Finding the right words was also hard, most of the time I could say what I felt relatively well (albeit a little slowly), but try and describe something or give instructions of any sort (where memory came into it) was awful. I knew the thoughts were in my head, I just had to access them and this wasn’t a fast response time.

I was terrified on feeling so ‘out of it’, especially when I got tired. Each time I needed to sleep I had to trust that I would be OK, and it was ‘just’ tiredness and not that I was getting ill or having a seizure or blacking out.

The first couple of nights after I came home, I made my husband just hold me as I kept dreaming of a horrid metal taste in my throat and the feeling that someone was putting a tube in it!

Waking up left me extremely groggy. It took a while for my brain to wake up, and even longer for my eyes to do the same.

I would often lie there with my eyes shut for a while after waking not even realising I hadn't opened them yet.

I wanted someone with me 24/7. To calm and reassure me when the pains were too much or I felt dizzy (I was so scared I would fall over or have a fit) … and also wanted someone to just listen.

Please just listen.
You cannot put it right or change things, 
but just listening and understanding helps SO much. 💜

It was great to see people visiting, but also, I couldn’t stay awake for too long. I needed a morning and afternoon nap (for an hour or so!) for months, if I didn’t then I felt awful and got really exhausted later.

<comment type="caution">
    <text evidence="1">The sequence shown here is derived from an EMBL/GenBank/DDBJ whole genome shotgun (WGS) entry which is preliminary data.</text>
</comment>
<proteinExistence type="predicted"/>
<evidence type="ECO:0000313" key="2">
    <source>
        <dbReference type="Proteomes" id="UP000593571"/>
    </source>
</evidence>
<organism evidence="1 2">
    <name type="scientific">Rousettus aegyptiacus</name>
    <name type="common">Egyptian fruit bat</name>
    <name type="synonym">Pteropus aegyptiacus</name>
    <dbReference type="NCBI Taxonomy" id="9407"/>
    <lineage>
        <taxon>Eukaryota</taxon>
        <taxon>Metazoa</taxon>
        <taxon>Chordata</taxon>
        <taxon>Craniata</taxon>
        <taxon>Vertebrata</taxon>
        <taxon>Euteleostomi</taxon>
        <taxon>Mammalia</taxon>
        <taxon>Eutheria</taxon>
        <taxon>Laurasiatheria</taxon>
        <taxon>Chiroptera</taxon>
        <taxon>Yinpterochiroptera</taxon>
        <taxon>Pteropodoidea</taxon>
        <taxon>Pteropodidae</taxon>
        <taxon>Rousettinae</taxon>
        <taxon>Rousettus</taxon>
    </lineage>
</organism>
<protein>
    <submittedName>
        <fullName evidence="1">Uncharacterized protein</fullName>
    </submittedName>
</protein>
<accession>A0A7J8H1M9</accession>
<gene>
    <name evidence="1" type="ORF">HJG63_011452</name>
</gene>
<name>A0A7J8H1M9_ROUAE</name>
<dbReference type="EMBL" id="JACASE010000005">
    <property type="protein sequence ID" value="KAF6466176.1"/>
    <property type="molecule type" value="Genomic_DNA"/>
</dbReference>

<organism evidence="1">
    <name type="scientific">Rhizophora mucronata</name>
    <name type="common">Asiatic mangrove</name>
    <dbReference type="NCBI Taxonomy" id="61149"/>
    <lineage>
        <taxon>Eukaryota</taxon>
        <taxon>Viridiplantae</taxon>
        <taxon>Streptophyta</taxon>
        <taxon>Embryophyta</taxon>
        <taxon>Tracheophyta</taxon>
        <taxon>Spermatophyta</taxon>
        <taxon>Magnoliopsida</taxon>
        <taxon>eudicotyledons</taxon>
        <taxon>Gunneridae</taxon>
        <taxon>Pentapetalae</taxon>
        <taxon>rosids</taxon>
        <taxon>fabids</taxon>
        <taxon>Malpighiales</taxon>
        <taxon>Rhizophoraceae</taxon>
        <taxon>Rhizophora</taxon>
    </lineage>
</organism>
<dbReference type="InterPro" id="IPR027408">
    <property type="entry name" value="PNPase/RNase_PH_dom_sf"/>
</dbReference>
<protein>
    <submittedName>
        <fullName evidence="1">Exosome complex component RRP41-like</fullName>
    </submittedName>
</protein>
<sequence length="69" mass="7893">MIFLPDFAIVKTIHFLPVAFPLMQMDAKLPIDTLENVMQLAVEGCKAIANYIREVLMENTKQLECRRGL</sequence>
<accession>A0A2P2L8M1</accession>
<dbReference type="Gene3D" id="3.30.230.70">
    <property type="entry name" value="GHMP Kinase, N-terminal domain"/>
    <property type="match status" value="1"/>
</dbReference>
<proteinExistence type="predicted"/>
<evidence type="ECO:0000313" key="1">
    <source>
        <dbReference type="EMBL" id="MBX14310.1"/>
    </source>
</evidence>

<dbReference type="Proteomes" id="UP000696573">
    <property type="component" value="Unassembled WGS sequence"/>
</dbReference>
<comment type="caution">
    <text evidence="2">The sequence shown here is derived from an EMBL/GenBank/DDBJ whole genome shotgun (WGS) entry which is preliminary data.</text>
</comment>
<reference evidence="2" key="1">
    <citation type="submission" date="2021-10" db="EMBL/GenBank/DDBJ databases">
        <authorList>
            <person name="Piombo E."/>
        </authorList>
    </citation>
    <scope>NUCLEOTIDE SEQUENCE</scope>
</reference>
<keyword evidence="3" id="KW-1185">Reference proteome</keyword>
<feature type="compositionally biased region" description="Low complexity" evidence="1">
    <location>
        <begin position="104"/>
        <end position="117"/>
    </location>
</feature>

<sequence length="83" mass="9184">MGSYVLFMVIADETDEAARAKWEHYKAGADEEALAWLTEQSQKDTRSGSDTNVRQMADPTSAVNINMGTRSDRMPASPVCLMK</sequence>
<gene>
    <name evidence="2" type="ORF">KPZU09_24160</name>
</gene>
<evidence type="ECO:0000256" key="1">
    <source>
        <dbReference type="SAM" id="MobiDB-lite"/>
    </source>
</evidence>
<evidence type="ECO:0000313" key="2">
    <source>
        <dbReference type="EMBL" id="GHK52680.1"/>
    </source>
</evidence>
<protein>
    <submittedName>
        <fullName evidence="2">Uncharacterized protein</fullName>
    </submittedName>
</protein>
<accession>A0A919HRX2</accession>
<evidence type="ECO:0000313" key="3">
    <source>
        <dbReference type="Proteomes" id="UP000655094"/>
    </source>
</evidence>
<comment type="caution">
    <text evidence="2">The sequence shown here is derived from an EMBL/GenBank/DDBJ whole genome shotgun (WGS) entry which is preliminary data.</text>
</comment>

For several days, even weeks, if I tried to do anything even as simple as ordering online shopping, going to an appointment to remove staples etc- it just wiped me out. Physically and mentally. Even months later going to one place a day was more than enough.

As I had barely been able to move off the sofa for months, my body strength and muscle mass was bad enough that even walking for a short distance was exhausting. I just had to build my strength up slowly. Very slowly!

Even months later I was still unable to think clearly, or for long:

 The brain fatigue lasts for not only for months, but years...

I finally feel I am seeing positive improvement three years after my surgery.

I am now able to stay awake for a full day and even go out for the day without having to 'pay for it' later with being extra fatigued.

Yet still, if I have got particularly tired or stressed, my brain starts to 'switch off' again.

I cannot find words, I stutter, I cannot think clearly or make decisions, and my balance and coordination goes with it.

I may act it... but... I am not drunk!!! 

Even though my surgery was in my cerebellum, it effected so many of even simple normal day to day tasks. I could barely read my own handwriting, and hardly anyone else could decipher it!

I struggled to help my son with 'school' work, I couldn't read things out loud correctly, I couldn't say them correctly either.

I felt like my brain was failing. 
I felt like a failure - to myself and my family.

And even three and a bit years later...probably the hardest thing to 'get over' is the fact that:


No comments:

Post a Comment